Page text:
Coffee Prices Close Lower As Weakness In The Brazilian Real Weighs On Arabica
Coffee prices on Friday closed lower. Weakness in the Brazilian real against the dollar on Friday undercut arabica coffee. In addition, Losses in robusta were limited by storms in Vietnam that may damage the country’s coffee crop.
Dec arabica coffee (KCZ20) on Friday closed down -0.85 (-0.77%). Jan ICE Robusta coffee (RMF21) closed down -3 (-0.21%).
The Brazilian real on Friday fell -0.30 against the dollar to a 1-week low. As a result, The weaker real encourages export selling by Brazil’s coffee producers and is bearish for arabica coffee prices.
Impacts of weather on the price of robusta coffee
Robusta coffee rallied to a new 1-3/4 month high Friday on crop concerns in Vietnam before falling back. The National Weather Agency in Vietnam said that Vietnam’s Central Highlands, the country’s major coffee-growing region, might receive as much as 100-250 mm of rain from the remnants of Tropical Storm Etau; which could flood the region’s coffee farms and reduce coffee yields. Moreover, Typhoon Molave late last month slammed into Vietnam, and damaged crops and infrastructure in the Central Highlands of Vietnam; which will delay Vietnam’s coffee harvest. Robusta coffee supplies are already tight after data from Vietnam’s General Department of Customs showed Vietnam Oct coffee exports fell -8.4% m/m to 91,372 MT; and Jan-Oct exports are down -1.2% y/y at 1.34 MMT.
A La Nina weather system is prolonging the rainy season in Vietnam’s Central Highlands. The rainy season in the Central Highlands usually ends in the first week of November; but according to the Buon Ma Thuot Coffee Association, the La Nina weather pattern’s influence may prolong the rainy season until the end of November. The USDA’s Foreign Agricultural Service (FAS) on June 10 forecasted that Vietnam’s 2020/21 coffee production would fall -3.5% y/y to 30.2 mln bags.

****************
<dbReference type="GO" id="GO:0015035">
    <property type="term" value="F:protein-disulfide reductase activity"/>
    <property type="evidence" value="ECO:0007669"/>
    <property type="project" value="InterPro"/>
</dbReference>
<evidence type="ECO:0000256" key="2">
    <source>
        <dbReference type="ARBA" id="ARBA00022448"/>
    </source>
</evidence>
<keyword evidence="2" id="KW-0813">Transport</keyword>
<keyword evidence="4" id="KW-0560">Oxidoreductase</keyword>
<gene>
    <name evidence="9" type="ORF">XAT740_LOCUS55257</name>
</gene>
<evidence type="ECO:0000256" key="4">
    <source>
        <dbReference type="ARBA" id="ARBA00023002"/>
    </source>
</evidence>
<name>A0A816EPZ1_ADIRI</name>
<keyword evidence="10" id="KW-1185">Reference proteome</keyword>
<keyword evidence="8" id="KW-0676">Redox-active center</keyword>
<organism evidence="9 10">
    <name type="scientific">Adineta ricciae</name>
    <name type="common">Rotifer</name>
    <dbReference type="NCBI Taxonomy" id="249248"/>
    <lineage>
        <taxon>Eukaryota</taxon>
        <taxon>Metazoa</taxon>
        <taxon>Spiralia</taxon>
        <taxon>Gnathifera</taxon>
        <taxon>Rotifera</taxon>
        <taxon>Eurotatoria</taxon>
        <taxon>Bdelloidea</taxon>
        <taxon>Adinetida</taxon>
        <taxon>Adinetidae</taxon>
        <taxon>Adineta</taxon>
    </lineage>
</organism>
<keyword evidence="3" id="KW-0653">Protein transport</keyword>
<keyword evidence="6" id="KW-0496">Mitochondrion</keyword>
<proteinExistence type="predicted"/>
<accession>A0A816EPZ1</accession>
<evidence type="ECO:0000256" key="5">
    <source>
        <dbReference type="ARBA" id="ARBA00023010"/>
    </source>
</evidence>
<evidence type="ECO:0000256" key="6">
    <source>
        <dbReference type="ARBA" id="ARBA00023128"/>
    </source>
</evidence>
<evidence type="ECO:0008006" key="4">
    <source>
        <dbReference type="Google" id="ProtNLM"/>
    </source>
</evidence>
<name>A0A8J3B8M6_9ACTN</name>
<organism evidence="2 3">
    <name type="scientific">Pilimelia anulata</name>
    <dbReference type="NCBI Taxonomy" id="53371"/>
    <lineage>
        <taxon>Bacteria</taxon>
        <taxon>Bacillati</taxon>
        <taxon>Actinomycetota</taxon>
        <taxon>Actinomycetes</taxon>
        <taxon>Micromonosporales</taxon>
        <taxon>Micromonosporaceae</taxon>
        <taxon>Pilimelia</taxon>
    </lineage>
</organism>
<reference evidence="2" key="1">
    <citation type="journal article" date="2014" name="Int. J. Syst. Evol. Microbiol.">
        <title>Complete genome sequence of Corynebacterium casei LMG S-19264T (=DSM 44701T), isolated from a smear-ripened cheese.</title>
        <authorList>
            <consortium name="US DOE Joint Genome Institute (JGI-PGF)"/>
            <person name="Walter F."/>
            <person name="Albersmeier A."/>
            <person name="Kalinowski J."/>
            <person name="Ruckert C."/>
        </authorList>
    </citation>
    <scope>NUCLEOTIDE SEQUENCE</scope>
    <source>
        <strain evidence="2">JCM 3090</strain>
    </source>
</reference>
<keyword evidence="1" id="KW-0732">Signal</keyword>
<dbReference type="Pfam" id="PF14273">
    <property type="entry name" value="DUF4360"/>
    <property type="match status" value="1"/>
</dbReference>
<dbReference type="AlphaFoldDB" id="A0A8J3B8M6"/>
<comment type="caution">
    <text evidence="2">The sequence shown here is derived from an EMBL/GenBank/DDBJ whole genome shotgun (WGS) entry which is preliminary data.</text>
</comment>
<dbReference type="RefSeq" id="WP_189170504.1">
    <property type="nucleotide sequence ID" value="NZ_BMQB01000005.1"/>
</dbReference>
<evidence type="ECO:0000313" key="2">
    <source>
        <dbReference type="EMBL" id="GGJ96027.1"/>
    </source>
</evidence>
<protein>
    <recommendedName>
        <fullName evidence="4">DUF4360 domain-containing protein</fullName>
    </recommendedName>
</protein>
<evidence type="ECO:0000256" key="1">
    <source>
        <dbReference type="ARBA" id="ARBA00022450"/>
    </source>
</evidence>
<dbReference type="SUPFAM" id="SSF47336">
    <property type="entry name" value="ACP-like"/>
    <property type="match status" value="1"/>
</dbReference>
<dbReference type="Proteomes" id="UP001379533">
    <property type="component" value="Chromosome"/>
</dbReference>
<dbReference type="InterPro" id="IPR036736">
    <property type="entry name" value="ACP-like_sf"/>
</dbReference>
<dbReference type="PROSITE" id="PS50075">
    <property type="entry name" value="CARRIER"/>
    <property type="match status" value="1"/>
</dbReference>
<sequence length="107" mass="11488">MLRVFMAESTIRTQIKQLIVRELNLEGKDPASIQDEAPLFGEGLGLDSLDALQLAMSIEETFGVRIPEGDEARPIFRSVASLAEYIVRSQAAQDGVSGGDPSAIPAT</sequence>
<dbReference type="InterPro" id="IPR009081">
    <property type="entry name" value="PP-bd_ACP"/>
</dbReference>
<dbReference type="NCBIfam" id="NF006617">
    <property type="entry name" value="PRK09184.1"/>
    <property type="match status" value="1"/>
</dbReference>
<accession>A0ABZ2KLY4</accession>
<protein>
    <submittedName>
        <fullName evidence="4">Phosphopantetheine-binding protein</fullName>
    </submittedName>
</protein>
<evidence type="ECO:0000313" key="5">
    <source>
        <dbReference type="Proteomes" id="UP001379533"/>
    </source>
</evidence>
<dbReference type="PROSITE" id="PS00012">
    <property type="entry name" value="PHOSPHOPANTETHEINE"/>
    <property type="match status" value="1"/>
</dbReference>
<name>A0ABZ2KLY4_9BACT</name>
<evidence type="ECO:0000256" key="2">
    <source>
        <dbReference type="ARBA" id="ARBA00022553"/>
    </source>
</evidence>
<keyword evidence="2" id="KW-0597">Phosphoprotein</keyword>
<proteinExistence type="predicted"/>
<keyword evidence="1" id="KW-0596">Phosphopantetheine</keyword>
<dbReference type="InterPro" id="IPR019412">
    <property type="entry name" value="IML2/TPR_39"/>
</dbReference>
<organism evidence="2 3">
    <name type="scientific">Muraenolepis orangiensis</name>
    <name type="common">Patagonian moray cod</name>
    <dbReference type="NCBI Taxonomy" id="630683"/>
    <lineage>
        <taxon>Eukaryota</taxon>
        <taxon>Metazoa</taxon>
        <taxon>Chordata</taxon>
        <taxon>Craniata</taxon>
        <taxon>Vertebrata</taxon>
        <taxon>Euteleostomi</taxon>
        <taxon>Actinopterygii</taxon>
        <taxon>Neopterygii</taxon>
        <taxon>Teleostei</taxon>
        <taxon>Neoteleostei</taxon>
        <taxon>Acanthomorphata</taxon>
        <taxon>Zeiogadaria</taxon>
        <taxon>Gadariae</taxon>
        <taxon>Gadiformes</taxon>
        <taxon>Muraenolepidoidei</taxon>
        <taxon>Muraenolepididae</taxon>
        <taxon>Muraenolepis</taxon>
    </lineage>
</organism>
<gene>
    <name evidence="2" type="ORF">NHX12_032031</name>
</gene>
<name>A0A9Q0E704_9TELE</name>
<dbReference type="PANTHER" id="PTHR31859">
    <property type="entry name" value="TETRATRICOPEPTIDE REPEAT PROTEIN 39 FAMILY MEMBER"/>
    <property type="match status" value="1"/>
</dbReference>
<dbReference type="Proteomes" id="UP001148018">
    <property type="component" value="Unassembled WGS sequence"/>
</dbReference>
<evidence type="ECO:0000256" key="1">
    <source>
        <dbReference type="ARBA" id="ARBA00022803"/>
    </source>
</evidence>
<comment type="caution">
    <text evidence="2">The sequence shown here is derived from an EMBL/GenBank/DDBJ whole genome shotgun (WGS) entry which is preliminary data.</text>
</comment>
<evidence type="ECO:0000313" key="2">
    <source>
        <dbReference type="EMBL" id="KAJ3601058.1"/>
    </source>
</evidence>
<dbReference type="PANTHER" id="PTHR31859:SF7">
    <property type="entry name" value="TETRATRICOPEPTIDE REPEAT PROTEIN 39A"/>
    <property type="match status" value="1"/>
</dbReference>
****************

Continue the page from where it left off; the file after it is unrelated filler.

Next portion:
Impacts of weather on the price of arabica coffee
Arabica coffee has support on recent dryness in Brazil’s coffee-growing regions. On Monday, data from Somar Meteorologia showed rain in Minas Gerais – Brazil’s largest arabica coffee-growing region, measured 8.2 mm last week; or only 19% of the historical average. In fact, Coffee growing areas of Minas Gerais have faced above-average temperatures and a lack of significant rain in the past five months; which has depleted soil moisture levels and water resources for irrigation. The U.S. Climate Prediction Center on Sep 24 said a La Nina weather pattern has emerged in the Pacific Ocean; which could lead to below-average precipitation in Brazil in Q4.
Wednesday’s data from CeCafe was negative for coffee prices as it showed Brazil Oct green coffee exports jumped +14.4% y/y to 3.8 mln bags.
The Covid 19
Surging Covid infections throughout the world have prompted governments to impose new restrictions that have curbed coffee consumption. The Covid virus has now infected 53.260 million persons globally, with deaths exceeding 1.302 million.
Coffee inventories have rebounded recently, which is bearish for prices. ICE-monitored arabica coffee inventories rose to a 2-1/4 month high of 1.198 mln bags on Friday; recovering from the 20-1/2 year low of 1.096 mln bags on Oct 5. Also, ICE-monitored robusta coffee inventories climbed to a 6-1/4 month high Friday after they dropped to a 1-3/4 year low of 10,808 lots on Oct 14.
Big Picture Coffee Market Factors: World coffee production in 2019/20 (Oct/Sep) fell -2.5% y/y to 168.836 mln bags; with global consumption down -0.9% y/y at 167.593 mln bags (ICO). The world coffee surplus/deficit in 2019/20 shrank to a surplus of +1.244 mln bags from a surplus of +3.975 mln bags in 2018/19 (ICO). Brazil 2019 coffee exports were a record 36.2 mln bags.
Source: Barchart – Fri Nov 13
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